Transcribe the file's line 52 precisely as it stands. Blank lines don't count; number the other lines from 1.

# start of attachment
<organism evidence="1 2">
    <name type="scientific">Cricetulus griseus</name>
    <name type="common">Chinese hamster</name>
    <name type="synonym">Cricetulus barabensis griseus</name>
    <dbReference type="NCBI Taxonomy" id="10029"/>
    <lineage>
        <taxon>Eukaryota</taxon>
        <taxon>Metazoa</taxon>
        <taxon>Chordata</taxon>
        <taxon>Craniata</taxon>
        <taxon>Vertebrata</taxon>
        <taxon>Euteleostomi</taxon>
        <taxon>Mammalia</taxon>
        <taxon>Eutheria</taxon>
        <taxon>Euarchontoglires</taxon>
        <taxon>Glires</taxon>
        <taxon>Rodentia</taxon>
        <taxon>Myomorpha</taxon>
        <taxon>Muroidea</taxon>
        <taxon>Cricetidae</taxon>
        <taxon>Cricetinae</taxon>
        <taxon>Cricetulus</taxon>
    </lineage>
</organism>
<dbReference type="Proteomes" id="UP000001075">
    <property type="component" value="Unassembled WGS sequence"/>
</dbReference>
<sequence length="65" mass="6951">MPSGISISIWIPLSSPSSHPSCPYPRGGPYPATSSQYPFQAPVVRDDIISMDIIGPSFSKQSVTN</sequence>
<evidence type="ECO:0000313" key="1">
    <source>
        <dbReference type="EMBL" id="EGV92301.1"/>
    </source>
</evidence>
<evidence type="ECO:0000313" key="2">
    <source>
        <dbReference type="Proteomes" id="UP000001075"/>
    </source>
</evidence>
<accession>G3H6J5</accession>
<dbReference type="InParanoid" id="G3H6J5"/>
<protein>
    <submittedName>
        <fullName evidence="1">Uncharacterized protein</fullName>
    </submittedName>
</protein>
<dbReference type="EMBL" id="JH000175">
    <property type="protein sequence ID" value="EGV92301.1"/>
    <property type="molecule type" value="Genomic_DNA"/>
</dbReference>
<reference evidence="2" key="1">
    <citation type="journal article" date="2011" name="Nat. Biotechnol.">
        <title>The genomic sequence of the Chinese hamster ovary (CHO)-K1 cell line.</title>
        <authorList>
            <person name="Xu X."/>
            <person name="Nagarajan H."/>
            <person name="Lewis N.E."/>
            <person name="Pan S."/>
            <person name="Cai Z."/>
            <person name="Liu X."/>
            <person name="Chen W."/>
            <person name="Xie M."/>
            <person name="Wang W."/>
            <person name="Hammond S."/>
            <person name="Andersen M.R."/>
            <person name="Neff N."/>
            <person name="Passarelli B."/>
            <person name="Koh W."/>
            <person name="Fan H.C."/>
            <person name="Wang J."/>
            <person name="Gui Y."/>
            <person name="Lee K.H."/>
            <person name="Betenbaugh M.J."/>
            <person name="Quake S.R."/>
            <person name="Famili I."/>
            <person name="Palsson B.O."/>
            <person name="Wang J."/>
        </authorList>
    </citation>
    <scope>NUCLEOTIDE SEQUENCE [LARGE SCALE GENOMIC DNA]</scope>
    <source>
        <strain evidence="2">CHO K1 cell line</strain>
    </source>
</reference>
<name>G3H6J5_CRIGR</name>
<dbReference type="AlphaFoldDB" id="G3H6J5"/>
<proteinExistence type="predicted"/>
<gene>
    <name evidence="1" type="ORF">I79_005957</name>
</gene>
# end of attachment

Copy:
        <title>The genomic sequence of the Chinese hamster ovary (CHO)-K1 cell line.</title>